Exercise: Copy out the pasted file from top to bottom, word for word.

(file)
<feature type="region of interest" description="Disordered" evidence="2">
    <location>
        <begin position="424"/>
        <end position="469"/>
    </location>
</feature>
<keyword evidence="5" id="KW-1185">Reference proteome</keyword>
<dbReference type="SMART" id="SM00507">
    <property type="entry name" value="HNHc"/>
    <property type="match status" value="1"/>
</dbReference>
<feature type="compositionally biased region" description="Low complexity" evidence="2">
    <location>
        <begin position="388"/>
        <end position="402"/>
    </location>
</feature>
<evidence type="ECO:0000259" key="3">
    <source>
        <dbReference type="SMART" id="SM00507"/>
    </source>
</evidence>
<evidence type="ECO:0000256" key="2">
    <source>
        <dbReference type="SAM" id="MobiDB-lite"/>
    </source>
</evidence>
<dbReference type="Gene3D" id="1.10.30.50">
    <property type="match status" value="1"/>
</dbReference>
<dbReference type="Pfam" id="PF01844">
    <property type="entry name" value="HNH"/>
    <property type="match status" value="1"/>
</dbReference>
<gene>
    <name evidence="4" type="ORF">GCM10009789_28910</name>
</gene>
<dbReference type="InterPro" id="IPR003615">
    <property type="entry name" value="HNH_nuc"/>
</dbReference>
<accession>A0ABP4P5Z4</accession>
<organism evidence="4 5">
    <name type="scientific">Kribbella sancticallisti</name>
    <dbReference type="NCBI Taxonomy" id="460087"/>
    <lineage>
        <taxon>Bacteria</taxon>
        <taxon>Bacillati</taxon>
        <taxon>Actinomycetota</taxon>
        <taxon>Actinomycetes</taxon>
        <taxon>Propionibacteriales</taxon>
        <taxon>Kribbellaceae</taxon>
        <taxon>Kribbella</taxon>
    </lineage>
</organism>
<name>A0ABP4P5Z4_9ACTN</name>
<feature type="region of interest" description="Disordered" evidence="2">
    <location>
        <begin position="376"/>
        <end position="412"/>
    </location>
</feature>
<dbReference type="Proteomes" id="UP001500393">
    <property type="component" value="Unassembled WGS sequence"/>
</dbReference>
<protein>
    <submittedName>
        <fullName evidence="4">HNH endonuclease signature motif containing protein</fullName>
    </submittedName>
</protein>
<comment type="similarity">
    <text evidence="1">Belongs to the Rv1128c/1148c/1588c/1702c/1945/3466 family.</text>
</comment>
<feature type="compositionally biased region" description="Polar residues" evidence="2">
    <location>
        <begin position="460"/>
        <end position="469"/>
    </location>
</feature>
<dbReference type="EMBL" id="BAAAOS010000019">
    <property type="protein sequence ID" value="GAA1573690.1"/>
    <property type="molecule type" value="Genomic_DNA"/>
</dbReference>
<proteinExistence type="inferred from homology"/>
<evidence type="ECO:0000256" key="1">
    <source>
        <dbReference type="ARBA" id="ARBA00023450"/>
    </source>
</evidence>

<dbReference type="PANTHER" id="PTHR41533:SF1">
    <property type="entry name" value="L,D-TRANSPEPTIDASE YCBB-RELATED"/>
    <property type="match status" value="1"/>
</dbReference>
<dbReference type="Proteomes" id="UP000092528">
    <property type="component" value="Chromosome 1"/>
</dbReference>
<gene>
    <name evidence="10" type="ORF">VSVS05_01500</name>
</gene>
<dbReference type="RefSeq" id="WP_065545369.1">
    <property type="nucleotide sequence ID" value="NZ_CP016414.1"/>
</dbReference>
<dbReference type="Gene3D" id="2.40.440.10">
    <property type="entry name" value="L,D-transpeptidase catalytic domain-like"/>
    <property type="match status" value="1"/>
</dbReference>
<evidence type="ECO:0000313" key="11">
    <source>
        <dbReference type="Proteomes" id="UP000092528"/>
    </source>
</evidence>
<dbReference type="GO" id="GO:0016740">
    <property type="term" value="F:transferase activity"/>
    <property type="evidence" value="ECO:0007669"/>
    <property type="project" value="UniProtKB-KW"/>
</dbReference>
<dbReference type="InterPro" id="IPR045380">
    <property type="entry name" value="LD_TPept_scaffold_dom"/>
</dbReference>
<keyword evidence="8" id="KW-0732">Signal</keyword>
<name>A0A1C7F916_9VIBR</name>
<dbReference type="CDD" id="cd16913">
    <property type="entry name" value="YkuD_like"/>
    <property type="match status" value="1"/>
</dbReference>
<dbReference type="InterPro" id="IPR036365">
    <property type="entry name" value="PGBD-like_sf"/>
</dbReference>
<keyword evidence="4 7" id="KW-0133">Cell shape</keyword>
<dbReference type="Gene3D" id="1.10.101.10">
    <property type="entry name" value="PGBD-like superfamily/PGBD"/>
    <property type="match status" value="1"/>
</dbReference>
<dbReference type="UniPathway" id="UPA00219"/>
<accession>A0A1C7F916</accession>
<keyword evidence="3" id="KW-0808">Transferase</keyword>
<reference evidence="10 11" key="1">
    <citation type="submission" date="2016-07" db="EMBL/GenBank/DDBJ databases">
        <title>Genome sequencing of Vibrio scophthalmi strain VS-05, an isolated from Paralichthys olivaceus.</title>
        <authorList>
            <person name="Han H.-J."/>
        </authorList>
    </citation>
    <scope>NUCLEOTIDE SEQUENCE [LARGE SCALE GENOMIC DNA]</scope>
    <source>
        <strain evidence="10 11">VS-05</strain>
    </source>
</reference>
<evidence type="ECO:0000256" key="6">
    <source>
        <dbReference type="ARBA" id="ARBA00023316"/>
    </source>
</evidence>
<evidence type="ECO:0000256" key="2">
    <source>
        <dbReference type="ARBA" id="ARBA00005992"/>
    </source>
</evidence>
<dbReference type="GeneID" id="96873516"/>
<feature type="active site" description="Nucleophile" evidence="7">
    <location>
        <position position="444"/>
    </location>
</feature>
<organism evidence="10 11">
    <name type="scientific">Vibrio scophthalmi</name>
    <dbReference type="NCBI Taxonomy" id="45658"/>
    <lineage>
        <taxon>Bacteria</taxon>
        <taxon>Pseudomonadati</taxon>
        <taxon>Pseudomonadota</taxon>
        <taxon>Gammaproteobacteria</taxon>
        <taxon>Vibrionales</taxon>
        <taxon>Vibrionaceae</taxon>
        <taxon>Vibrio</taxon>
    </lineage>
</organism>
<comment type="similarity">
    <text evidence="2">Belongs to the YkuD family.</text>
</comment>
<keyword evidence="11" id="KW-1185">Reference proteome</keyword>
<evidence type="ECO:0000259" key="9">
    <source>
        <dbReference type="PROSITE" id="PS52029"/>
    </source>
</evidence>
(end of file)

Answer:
<feature type="region of interest" description="Disordered" evidence="2">
    <location>
        <begin position="424"/>
        <end position="469"/>
    </location>
</feature>
<keyword evidence="5" id="KW-1185">Reference proteome</keyword>
<dbReference type="SMART" id="SM00507">
    <property type="entry name" value="HNHc"/>
    <property type="match status" value="1"/>
</dbReference>
<feature type="compositionally biased region" description="Low complexity" evidence="2">
    <location>
        <begin position="388"/>
        <end position="402"/>
    </location>
</feature>
<evidence type="ECO:0000259" key="3">
    <source>
        <dbReference type="SMART" id="SM00507"/>
    </source>
</evidence>
<evidence type="ECO:0000256" key="2">
    <source>
        <dbReference type="SAM" id="MobiDB-lite"/>
    </source>
</evidence>
<dbReference type="Gene3D" id="1.10.30.50">
    <property type="match status" value="1"/>
</dbReference>
<dbReference type="Pfam" id="PF01844">
    <property type="entry name" value="HNH"/>
    <property type="match status" value="1"/>
</dbReference>
<gene>
    <name evidence="4" type="ORF">GCM10009789_28910</name>
</gene>
<dbReference type="InterPro" id="IPR003615">
    <property type="entry name" value="HNH_nuc"/>
</dbReference>
<accession>A0ABP4P5Z4</accession>
<organism evidence="4 5">
    <name type="scientific">Kribbella sancticallisti</name>
    <dbReference type="NCBI Taxonomy" id="460087"/>
    <lineage>
        <taxon>Bacteria</taxon>
        <taxon>Bacillati</taxon>
        <taxon>Actinomycetota</taxon>
        <taxon>Actinomycetes</taxon>
        <taxon>Propionibacteriales</taxon>
        <taxon>Kribbellaceae</taxon>
        <taxon>Kribbella</taxon>
    </lineage>
</organism>
<name>A0ABP4P5Z4_9ACTN</name>
<feature type="region of interest" description="Disordered" evidence="2">
    <location>
        <begin position="376"/>
        <end position="412"/>
    </location>
</feature>
<dbReference type="Proteomes" id="UP001500393">
    <property type="component" value="Unassembled WGS sequence"/>
</dbReference>
<protein>
    <submittedName>
        <fullName evidence="4">HNH endonuclease signature motif containing protein</fullName>
    </submittedName>
</protein>
<comment type="similarity">
    <text evidence="1">Belongs to the Rv1128c/1148c/1588c/1702c/1945/3466 family.</text>
</comment>
<feature type="compositionally biased region" description="Polar residues" evidence="2">
    <location>
        <begin position="460"/>
        <end position="469"/>
    </location>
</feature>
<dbReference type="EMBL" id="BAAAOS010000019">
    <property type="protein sequence ID" value="GAA1573690.1"/>
    <property type="molecule type" value="Genomic_DNA"/>
</dbReference>
<proteinExistence type="inferred from homology"/>
<evidence type="ECO:0000256" key="1">
    <source>
        <dbReference type="ARBA" id="ARBA00023450"/>
    </source>
</evidence>

<dbReference type="PANTHER" id="PTHR41533:SF1">
    <property type="entry name" value="L,D-TRANSPEPTIDASE YCBB-RELATED"/>
    <property type="match status" value="1"/>
</dbReference>
<dbReference type="Proteomes" id="UP000092528">
    <property type="component" value="Chromosome 1"/>
</dbReference>
<gene>
    <name evidence="10" type="ORF">VSVS05_01500</name>
</gene>
<dbReference type="RefSeq" id="WP_065545369.1">
    <property type="nucleotide sequence ID" value="NZ_CP016414.1"/>
</dbReference>
<dbReference type="Gene3D" id="2.40.440.10">
    <property type="entry name" value="L,D-transpeptidase catalytic domain-like"/>
    <property type="match status" value="1"/>
</dbReference>
<evidence type="ECO:0000313" key="11">
    <source>
        <dbReference type="Proteomes" id="UP000092528"/>
    </source>
</evidence>
<dbReference type="GO" id="GO:0016740">
    <property type="term" value="F:transferase activity"/>
    <property type="evidence" value="ECO:0007669"/>
    <property type="project" value="UniProtKB-KW"/>
</dbReference>
<dbReference type="InterPro" id="IPR045380">
    <property type="entry name" value="LD_TPept_scaffold_dom"/>
</dbReference>
<keyword evidence="8" id="KW-0732">Signal</keyword>
<name>A0A1C7F916_9VIBR</name>
<dbReference type="CDD" id="cd16913">
    <property type="entry name" value="YkuD_like"/>
    <property type="match status" value="1"/>
</dbReference>
<dbReference type="InterPro" id="IPR036365">
    <property type="entry name" value="PGBD-like_sf"/>
</dbReference>
<keyword evidence="4 7" id="KW-0133">Cell shape</keyword>
<dbReference type="Gene3D" id="1.10.101.10">
    <property type="entry name" value="PGBD-like superfamily/PGBD"/>
    <property type="match status" value="1"/>
</dbReference>
<dbReference type="UniPathway" id="UPA00219"/>
<accession>A0A1C7F916</accession>
<keyword evidence="3" id="KW-0808">Transferase</keyword>
<reference evidence="10 11" key="1">
    <citation type="submission" date="2016-07" db="EMBL/GenBank/DDBJ databases">
        <title>Genome sequencing of Vibrio scophthalmi strain VS-05, an isolated from Paralichthys olivaceus.</title>
        <authorList>
            <person name="Han H.-J."/>
        </authorList>
    </citation>
    <scope>NUCLEOTIDE SEQUENCE [LARGE SCALE GENOMIC DNA]</scope>
    <source>
        <strain evidence="10 11">VS-05</strain>
    </source>
</reference>
<evidence type="ECO:0000256" key="6">
    <source>
        <dbReference type="ARBA" id="ARBA00023316"/>
    </source>
</evidence>
<evidence type="ECO:0000256" key="2">
    <source>
        <dbReference type="ARBA" id="ARBA00005992"/>
    </source>
</evidence>
<dbReference type="GeneID" id="96873516"/>
<feature type="active site" description="Nucleophile" evidence="7">
    <location>
        <position position="444"/>
    </location>
</feature>
<organism evidence="10 11">
    <name type="scientific">Vibrio scophthalmi</name>
    <dbReference type="NCBI Taxonomy" id="45658"/>
    <lineage>
        <taxon>Bacteria</taxon>
        <taxon>Pseudomonadati</taxon>
        <taxon>Pseudomonadota</taxon>
        <taxon>Gammaproteobacteria</taxon>
        <taxon>Vibrionales</taxon>
        <taxon>Vibrionaceae</taxon>
        <taxon>Vibrio</taxon>
    </lineage>
</organism>
<comment type="similarity">
    <text evidence="2">Belongs to the YkuD family.</text>
</comment>
<keyword evidence="11" id="KW-1185">Reference proteome</keyword>
<evidence type="ECO:0000259" key="9">
    <source>
        <dbReference type="PROSITE" id="PS52029"/>
    </source>
</evidence>